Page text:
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J Immunol. 2007 Jul 1;179(1):566-77.

TLR signaling mediated by MyD88 is required for a protective innate immune response by neutrophils to Citrobacter rodentium.

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  • 1Microbiology and Molecular Genetics Graduate Program, Department of Pathology and Laboratory Medicine, Emory University School of Medicine, 165 Michael Street, Atlanta, GA 30322, USA.

Abstract

Enteropathogenic Escherichia coli, enterohemorrhagic E. coli, and Citrobacter rodentium are classified as attaching and effacing pathogens based on their ability to adhere to intestinal epithelium via actin-filled membranous protrusions (pedestals). Infection of mice with C. rodentium causes breach of the colonic epithelial barrier, a vigorous Th1 inflammatory response, and colitis. Ultimately, an adaptive immune response leads to clearance of the bacteria. Whereas much is known about the adaptive response to C. rodentium, the role of the innate immune response remains unclear. In this study, we demonstrate for the first time that the TLR adaptor MyD88 is essential for survival and optimal immunity following infection. MyD88(-/-) mice suffer from bacteremia, gangrenous mucosal necrosis, severe colitis, and death following infection. Although an adaptive response occurs, MyD88-dependent signaling is necessary for efficient clearance of the pathogen. Based on reciprocal bone marrow transplants in conjunction with assessment of intestinal mucosal pathology, repair, and cytokine production, our findings suggest a model in which TLR signaling in hemopoietic and nonhemopoietic cells mediate three distinct processes: 1) induction of an epithelial repair response that maintains the protective barrier and limits access of bacteria to the lamina propria; 2) production of KC or other chemokines that attract neutrophils and thus facilitate killing of bacteria; and 3) efficient activation of an adaptive response that facilitates Ab-mediated clearance of the infection. Taken together, these experiments provide evidence for a protective role of innate immune signaling in infections caused by attaching and effacing pathogens.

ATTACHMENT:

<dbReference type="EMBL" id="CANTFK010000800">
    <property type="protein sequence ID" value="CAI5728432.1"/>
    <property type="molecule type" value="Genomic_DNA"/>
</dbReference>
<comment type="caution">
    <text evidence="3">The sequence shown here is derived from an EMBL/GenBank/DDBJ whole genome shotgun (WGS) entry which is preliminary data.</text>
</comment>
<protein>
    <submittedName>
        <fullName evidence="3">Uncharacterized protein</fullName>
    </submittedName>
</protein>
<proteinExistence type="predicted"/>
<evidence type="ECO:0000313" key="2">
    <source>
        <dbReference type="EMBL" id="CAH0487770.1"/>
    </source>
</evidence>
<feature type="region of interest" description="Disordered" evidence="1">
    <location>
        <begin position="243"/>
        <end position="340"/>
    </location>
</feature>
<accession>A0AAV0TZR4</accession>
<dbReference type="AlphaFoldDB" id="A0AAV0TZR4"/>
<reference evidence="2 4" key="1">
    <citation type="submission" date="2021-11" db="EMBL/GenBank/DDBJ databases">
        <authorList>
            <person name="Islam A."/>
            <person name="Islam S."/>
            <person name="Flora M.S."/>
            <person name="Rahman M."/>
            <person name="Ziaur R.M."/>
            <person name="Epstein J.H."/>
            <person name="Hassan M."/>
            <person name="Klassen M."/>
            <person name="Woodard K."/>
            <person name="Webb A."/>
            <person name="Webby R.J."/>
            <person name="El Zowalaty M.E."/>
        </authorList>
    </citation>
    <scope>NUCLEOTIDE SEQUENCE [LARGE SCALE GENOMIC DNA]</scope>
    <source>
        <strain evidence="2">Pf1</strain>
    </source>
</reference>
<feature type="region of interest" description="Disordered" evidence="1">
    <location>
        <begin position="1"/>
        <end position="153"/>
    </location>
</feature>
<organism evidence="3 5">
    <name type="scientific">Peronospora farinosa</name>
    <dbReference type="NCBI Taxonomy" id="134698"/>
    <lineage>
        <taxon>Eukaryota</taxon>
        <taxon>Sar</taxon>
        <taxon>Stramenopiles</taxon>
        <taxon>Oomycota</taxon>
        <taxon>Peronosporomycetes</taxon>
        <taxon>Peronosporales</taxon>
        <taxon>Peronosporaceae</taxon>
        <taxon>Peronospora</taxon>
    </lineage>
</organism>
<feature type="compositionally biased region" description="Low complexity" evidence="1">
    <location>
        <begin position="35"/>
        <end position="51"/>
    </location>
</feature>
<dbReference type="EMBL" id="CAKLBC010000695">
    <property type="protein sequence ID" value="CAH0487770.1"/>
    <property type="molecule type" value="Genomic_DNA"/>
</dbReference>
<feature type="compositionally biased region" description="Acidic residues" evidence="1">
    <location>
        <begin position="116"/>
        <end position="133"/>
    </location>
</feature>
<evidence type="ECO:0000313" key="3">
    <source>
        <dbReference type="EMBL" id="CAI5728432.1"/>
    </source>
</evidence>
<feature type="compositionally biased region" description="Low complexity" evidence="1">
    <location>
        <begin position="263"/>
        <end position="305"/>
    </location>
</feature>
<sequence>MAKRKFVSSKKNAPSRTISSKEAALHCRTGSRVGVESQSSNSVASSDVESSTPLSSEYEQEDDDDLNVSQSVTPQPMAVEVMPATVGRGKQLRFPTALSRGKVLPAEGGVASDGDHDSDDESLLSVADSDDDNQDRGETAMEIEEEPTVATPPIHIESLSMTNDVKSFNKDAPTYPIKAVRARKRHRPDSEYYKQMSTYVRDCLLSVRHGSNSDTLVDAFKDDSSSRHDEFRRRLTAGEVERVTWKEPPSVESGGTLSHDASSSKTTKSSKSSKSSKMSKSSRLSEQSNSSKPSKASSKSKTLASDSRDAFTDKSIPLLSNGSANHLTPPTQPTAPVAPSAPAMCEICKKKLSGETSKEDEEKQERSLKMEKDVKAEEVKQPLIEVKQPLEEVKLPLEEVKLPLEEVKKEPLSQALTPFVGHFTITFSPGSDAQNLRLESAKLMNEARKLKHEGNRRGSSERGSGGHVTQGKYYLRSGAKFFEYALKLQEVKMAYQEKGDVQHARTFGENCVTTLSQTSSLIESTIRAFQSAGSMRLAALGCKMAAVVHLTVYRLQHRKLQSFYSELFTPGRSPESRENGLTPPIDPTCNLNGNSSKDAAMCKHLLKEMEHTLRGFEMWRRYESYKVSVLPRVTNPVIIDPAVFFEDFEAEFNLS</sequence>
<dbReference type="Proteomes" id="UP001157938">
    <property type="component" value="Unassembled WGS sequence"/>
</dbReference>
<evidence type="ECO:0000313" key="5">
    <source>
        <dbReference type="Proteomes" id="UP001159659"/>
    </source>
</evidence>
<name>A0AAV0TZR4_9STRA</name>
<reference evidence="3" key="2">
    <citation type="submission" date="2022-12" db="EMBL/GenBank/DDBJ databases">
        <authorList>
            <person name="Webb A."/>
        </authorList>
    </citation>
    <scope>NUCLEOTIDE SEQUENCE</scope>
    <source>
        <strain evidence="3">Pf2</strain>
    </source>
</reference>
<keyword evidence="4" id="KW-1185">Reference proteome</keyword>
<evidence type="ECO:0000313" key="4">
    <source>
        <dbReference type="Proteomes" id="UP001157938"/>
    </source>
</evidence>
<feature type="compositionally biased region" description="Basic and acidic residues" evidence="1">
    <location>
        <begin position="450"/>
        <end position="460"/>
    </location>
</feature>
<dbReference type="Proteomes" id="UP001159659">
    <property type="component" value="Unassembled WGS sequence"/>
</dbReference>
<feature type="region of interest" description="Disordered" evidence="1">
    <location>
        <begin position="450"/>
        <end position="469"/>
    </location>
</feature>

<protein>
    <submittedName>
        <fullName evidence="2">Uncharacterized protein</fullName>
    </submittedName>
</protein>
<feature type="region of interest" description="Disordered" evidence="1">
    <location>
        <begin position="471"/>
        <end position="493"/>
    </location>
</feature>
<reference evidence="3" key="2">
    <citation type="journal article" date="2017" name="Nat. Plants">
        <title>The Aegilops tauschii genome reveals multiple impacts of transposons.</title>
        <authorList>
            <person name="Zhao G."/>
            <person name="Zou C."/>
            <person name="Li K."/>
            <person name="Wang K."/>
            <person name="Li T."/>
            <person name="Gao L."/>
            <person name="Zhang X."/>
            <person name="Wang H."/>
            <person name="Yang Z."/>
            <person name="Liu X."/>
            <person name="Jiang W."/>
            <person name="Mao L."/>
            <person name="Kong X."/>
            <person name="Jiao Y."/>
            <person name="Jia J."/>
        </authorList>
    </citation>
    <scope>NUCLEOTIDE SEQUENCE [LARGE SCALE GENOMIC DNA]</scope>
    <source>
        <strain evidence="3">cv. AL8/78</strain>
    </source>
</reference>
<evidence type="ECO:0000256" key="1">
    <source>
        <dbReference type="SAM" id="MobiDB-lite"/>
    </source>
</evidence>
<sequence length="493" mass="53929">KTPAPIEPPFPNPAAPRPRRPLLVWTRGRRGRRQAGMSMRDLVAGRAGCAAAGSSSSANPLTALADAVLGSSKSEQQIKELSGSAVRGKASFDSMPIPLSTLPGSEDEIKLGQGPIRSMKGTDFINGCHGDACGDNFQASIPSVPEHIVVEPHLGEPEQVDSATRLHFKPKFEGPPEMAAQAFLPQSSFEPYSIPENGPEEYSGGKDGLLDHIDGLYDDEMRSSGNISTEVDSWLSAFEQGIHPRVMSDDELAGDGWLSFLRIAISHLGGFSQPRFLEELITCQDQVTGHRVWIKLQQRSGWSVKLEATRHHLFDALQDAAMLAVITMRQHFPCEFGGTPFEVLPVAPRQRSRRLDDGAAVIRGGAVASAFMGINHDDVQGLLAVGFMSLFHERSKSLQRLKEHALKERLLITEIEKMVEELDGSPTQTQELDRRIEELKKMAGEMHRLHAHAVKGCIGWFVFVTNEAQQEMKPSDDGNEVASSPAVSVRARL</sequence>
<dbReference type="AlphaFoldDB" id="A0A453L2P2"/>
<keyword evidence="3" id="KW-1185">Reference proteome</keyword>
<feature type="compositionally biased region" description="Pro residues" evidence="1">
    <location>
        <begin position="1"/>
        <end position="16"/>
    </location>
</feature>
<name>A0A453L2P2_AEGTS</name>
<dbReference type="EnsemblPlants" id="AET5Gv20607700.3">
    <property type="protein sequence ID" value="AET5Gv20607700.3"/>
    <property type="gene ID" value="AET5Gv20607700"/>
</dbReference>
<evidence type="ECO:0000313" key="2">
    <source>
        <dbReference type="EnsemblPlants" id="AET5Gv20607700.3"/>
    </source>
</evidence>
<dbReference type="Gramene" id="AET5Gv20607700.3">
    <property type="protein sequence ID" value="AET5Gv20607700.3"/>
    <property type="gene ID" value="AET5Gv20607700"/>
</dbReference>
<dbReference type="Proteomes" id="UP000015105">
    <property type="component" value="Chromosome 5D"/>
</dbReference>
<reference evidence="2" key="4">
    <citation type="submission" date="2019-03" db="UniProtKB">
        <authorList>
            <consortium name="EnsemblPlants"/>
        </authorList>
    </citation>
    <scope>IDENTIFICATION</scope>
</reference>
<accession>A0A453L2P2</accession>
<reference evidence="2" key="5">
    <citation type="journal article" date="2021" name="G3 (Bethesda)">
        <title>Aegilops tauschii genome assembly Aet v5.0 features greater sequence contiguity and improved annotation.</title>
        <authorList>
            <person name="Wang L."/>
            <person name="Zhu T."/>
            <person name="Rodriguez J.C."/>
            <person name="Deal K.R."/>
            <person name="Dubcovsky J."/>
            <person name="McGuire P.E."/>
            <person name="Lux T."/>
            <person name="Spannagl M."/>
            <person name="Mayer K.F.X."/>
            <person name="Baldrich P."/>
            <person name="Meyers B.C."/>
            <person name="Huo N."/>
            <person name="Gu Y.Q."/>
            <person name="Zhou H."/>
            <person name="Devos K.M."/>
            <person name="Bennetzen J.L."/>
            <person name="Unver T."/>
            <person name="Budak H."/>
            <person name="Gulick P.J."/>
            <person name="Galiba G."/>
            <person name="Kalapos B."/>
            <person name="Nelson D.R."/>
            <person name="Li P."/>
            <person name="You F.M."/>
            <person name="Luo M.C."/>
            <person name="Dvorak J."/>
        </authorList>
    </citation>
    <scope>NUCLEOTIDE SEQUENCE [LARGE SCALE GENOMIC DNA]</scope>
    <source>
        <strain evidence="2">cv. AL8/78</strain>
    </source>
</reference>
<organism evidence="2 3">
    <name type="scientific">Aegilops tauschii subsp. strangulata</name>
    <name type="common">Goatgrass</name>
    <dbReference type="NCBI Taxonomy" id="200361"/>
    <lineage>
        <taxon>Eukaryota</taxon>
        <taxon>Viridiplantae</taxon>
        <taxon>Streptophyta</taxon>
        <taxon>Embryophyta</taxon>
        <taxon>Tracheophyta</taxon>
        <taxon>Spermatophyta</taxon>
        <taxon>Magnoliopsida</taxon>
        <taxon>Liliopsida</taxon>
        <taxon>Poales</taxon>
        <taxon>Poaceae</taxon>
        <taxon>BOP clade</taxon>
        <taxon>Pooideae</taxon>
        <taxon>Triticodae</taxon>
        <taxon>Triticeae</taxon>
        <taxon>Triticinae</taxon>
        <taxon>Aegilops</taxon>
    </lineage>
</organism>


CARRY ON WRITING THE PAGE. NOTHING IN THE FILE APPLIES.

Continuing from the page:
PMID:
17579078
[PubMed - indexed for MEDLINE]
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